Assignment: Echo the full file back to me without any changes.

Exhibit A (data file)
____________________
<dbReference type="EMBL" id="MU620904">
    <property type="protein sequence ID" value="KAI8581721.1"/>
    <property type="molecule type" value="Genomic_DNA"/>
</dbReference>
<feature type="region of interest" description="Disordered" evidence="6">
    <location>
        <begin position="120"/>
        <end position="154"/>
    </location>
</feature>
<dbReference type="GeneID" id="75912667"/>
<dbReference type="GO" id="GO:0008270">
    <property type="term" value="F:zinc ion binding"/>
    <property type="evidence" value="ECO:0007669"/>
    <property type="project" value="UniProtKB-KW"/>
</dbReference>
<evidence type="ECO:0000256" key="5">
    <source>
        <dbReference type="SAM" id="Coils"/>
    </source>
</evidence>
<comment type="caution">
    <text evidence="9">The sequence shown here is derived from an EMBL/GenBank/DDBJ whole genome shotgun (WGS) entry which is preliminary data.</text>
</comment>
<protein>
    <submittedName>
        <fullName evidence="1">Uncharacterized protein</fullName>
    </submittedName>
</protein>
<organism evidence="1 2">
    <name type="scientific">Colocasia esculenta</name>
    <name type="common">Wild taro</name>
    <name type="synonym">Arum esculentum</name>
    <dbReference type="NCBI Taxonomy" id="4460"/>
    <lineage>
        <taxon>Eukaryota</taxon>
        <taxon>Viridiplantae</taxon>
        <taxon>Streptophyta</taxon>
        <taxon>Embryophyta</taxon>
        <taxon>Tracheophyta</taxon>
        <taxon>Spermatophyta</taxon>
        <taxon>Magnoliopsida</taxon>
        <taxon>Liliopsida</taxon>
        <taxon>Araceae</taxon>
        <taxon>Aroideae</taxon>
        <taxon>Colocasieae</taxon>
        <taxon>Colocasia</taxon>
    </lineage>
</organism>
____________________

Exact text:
<dbReference type="EMBL" id="MU620904">
    <property type="protein sequence ID" value="KAI8581721.1"/>
    <property type="molecule type" value="Genomic_DNA"/>
</dbReference>
<feature type="region of interest" description="Disordered" evidence="6">
    <location>
        <begin position="120"/>
        <end position="154"/>
    </location>
</feature>
<dbReference type="GeneID" id="75912667"/>
<dbReference type="GO" id="GO:0008270">
    <property type="term" value="F:zinc ion binding"/>
    <property type="evidence" value="ECO:0007669"/>
    <property type="project" value="UniProtKB-KW"/>
</dbReference>
<evidence type="ECO:0000256" key="5">
    <source>
        <dbReference type="SAM" id="Coils"/>
    </source>
</evidence>
<comment type="caution">
    <text evidence="9">The sequence shown here is derived from an EMBL/GenBank/DDBJ whole genome shotgun (WGS) entry which is preliminary data.</text>
</comment>
<protein>
    <submittedName>
        <fullName evidence="1">Uncharacterized protein</fullName>
    </submittedName>
</protein>
<organism evidence="1 2">
    <name type="scientific">Colocasia esculenta</name>
    <name type="common">Wild taro</name>
    <name type="synonym">Arum esculentum</name>
    <dbReference type="NCBI Taxonomy" id="4460"/>
    <lineage>
        <taxon>Eukaryota</taxon>
        <taxon>Viridiplantae</taxon>
        <taxon>Streptophyta</taxon>
        <taxon>Embryophyta</taxon>
        <taxon>Tracheophyta</taxon>
        <taxon>Spermatophyta</taxon>
        <taxon>Magnoliopsida</taxon>
        <taxon>Liliopsida</taxon>
        <taxon>Araceae</taxon>
        <taxon>Aroideae</taxon>
        <taxon>Colocasieae</taxon>
        <taxon>Colocasia</taxon>
    </lineage>
</organism>